The Journal of Lipid Research 01/2012; 53(1):51-65. · 4.39 Impact Factor
[show abstract][hide abstract] ABSTRACT: To assess cardiovascular risk in both clinical and basic research settings, it is imperative to be able to accurately measure plasma lipid levels. Here, methods commonly used to measure lipoproteins and lipids: ultracentrifugation (UC), fast protein liquid chromatography (FPLC), Roche auto-analyzer, and enzymatic assays were tested and compared. Plasma samples from 20 healthy humans and 22 cynomolgus monkeys were analyzed for their total cholesterol (TC), cholesterol in low density lipoproteins (LDL) and high density lipoproteins (HDL), and triglycerides (TG). Major lipid classes from UC and FPLC separated lipoprotein fractions from human plasma were further characterized by liquid chromatography-mass spectrometry analysis. All the tested methods showed acceptable performance with Roche analyzer among the best in approximate dilution linearity and recovery for most lipids as well as in repeatability between measurements of the same samples. TC, LDL, HDL, and TG values measured in human vs. monkey were-183.9 ± 35.5 (mean ± SD) vs. 105.6 ± 24.6 mg/dl, 106.0 ± 30.1 vs. 42.8 ± 13.0 mg/dl, 50.0 ± 11.4 vs. 53.4 ± 14.8 mg/dl, and 107.6 ± 50.7 vs. 58.0 ± 52.3 mg/dl. While no single method was uniformly the best, we recommend the Roche analyzer for routine measurements. UC or FPLC separation is needed for further functional characterization for specific lipid fraction. We have shown athero-protective profile in cynomolgus monkey compared with humans.
Journal of Cardiovascular Translational Research 12/2011; 5(1):75-83. · 3.06 Impact Factor
[show abstract][hide abstract] ABSTRACT: Atherosclerosis is a complex disease requiring improvements in diagnostic techniques and therapeutic treatments. Both improvements will be facilitated by greater exploration of the biology of atherosclerotic plaque. To this end, we carried out large-scale gene expression analysis of human atherosclerotic lesions.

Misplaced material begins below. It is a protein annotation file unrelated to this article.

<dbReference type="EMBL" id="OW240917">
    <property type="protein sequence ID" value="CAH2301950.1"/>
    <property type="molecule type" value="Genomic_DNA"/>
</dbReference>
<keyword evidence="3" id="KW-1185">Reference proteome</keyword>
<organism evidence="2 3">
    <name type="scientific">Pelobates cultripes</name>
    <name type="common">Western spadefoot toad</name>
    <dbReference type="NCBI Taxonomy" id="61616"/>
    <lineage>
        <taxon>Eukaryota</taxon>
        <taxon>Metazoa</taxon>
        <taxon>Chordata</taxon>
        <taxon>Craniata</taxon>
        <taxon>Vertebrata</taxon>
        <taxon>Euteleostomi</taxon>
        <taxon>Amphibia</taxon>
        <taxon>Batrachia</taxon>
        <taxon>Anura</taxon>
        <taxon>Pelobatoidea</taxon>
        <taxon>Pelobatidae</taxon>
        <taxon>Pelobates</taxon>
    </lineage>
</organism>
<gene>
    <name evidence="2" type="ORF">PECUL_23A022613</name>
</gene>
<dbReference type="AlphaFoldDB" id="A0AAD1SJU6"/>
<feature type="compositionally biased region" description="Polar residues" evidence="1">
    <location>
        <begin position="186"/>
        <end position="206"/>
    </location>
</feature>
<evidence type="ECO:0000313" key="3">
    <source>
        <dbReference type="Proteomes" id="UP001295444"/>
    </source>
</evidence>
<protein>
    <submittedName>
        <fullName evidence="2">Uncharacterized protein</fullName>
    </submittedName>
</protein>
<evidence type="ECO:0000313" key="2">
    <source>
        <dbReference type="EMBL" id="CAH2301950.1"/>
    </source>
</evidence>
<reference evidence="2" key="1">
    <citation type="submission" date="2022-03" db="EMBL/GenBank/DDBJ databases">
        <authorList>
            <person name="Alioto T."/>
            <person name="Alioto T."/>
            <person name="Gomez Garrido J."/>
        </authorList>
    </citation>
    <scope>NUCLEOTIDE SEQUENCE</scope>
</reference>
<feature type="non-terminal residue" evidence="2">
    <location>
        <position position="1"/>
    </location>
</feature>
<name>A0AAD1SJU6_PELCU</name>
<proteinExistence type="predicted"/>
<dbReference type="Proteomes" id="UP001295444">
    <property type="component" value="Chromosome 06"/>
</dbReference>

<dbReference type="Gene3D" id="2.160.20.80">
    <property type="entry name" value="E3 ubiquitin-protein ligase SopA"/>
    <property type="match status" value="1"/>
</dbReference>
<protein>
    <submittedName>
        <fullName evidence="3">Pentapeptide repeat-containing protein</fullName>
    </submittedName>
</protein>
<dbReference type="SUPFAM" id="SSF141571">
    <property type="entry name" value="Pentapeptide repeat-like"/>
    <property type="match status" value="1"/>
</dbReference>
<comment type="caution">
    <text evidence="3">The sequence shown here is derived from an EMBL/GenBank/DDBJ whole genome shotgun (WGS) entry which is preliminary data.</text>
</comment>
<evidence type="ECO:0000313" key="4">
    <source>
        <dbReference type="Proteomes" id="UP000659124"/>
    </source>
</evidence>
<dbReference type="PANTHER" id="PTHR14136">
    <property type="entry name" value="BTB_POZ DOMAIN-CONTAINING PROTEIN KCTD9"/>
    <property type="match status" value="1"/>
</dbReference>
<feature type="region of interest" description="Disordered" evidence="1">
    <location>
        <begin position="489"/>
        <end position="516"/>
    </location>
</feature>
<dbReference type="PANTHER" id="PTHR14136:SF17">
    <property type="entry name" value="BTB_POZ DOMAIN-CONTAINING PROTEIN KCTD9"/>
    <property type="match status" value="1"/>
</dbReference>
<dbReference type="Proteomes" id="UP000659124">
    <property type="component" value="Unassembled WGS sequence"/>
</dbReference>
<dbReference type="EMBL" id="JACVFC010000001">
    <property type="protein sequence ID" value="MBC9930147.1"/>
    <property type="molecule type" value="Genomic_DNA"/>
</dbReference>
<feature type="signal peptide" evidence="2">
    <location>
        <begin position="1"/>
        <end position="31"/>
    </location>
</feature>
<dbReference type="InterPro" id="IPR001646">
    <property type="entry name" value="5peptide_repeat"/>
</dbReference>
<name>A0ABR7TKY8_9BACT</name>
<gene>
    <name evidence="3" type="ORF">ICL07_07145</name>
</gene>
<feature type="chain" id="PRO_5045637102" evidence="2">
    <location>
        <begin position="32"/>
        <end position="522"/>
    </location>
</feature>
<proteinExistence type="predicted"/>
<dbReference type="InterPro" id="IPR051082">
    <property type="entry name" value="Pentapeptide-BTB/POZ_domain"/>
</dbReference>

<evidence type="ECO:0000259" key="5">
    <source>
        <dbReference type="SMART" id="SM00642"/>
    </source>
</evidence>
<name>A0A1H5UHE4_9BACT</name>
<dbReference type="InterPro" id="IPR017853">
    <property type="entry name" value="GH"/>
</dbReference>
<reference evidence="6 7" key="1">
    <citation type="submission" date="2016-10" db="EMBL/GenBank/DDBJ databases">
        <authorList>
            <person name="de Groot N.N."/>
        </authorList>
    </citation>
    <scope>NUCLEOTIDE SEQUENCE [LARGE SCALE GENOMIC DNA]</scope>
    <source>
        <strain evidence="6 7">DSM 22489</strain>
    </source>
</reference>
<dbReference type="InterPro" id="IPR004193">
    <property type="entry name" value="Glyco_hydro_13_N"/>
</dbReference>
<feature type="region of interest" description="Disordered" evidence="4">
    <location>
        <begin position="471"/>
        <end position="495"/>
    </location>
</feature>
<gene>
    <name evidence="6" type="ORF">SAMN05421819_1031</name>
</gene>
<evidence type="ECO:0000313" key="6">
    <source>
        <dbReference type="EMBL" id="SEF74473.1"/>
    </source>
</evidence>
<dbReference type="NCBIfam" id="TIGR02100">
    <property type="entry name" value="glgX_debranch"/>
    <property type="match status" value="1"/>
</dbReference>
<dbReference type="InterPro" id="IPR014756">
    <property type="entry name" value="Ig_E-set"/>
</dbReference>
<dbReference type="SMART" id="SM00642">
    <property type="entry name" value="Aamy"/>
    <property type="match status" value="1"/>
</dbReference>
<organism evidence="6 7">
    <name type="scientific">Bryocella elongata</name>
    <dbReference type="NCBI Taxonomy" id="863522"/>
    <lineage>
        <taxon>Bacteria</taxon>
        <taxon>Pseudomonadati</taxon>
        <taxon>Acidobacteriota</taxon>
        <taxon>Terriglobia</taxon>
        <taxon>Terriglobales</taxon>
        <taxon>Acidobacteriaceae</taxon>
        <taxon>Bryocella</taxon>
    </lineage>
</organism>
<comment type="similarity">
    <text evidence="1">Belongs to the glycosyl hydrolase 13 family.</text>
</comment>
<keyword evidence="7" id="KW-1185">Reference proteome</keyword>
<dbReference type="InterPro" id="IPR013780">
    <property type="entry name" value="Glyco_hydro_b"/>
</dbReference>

Whole genome expression analysis of 101 plaques from patients with peripheral artery disease identified a robust gene signature (1514 genes) that is dominated by processes related to Toll-like receptor signaling, T-cell activation, cholesterol efflux, oxidative stress response, inflammatory cytokine production, vasoconstriction, and lysosomal activity. Further analysis of gene expression in microdissected carotid plaque samples revealed that this signature is differentially expressed in macrophage-rich and smooth muscle cell-containing regions. A quantitative PCR gene expression panel and inflammatory composite score were developed on the basis of the atherosclerotic plaque gene signature. When applied to serial sections of carotid plaque, the inflammatory composite score was observed to correlate with histological and morphological features related to plaque vulnerability.
The robust mRNA expression signature identified in the present report is associated with pathological features of vulnerable atherosclerotic plaque and may be useful as a source of biomarkers and targets of novel antiatherosclerotic therapies.
[show abstract][hide abstract] ABSTRACT: The protein PCSK9 (proprotein convertase subtilisin/kexin type 9) is a key regulator of low-density lipoprotein receptor (LDLR) levels and cardiovascular health. We have determined the crystal structure of LDLR bound to PCSK9 at neutral pH. The structure shows LDLR in a new extended conformation. The PCSK9 C-terminal domain is solvent exposed, enabling cofactor binding, whereas the catalytic domain and prodomain interact with LDLR epidermal growth factor(A) and β-propeller domains, respectively. Thus, PCSK9 seems to hold LDLR in an extended conformation and to interfere with conformational rearrangements required for LDLR recycling.